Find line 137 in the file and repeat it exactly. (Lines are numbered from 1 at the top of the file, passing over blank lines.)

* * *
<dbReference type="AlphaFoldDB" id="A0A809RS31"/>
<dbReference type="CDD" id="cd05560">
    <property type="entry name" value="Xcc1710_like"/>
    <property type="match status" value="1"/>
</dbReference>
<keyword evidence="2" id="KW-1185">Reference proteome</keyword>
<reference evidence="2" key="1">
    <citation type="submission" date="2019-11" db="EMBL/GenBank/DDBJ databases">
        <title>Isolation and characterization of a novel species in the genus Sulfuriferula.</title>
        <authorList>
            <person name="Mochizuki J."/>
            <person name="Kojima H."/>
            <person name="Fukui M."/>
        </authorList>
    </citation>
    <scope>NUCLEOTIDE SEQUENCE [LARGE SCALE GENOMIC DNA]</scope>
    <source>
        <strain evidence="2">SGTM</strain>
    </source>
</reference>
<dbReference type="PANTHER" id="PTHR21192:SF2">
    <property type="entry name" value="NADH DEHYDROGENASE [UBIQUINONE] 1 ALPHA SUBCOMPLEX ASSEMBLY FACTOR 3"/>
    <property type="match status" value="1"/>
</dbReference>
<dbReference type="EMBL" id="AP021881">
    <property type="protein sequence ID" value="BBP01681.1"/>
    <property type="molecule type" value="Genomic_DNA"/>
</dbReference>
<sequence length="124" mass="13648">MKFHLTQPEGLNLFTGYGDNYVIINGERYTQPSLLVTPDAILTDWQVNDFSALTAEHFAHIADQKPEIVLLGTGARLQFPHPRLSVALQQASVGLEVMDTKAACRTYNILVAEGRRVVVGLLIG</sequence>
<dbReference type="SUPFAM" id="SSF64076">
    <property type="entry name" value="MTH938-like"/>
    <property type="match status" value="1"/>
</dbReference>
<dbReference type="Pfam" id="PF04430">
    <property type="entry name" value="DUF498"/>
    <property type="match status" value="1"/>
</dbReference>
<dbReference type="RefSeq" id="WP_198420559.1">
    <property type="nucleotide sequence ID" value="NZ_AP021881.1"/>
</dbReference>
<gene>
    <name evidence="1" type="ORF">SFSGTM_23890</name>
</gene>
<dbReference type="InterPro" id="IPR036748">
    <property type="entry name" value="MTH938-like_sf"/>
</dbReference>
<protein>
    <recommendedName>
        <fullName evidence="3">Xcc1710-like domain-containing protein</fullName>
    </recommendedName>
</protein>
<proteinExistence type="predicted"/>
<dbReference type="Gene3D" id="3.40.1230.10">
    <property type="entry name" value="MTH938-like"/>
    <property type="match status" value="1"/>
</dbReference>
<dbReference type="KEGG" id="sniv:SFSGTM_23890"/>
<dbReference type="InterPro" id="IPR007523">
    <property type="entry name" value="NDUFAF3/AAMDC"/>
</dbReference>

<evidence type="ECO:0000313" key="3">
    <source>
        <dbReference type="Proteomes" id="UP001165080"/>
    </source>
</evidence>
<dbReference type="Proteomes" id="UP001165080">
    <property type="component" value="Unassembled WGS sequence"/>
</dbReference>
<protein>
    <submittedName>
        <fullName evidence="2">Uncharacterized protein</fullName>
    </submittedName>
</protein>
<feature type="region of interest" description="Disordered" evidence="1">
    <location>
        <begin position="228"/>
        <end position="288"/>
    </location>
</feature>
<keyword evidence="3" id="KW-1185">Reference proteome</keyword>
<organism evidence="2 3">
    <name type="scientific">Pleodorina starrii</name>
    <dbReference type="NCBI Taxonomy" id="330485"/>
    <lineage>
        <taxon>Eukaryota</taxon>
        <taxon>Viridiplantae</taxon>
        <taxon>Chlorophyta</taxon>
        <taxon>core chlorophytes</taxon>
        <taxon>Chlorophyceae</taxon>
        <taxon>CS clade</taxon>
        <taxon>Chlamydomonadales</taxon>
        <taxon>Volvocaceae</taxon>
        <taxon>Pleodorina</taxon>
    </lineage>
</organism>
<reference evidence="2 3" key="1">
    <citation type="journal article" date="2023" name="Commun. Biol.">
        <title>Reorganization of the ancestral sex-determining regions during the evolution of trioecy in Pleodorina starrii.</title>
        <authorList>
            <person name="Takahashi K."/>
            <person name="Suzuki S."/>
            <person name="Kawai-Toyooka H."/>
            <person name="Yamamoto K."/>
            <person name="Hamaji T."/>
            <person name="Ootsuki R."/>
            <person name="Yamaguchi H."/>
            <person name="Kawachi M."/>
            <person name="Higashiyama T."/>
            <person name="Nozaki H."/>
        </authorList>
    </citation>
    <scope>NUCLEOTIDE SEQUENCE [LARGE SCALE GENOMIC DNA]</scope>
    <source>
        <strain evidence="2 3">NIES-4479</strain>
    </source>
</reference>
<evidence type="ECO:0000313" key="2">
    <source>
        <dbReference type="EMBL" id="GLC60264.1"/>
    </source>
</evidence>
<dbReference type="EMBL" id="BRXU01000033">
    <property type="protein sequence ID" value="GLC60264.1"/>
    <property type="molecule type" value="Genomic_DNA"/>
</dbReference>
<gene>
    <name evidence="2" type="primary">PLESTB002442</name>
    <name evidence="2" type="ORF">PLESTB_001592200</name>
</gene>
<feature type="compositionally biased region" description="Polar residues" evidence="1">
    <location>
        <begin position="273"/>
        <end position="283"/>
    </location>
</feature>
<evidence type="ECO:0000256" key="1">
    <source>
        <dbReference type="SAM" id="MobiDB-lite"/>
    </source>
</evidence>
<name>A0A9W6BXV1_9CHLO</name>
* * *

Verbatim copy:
    <source>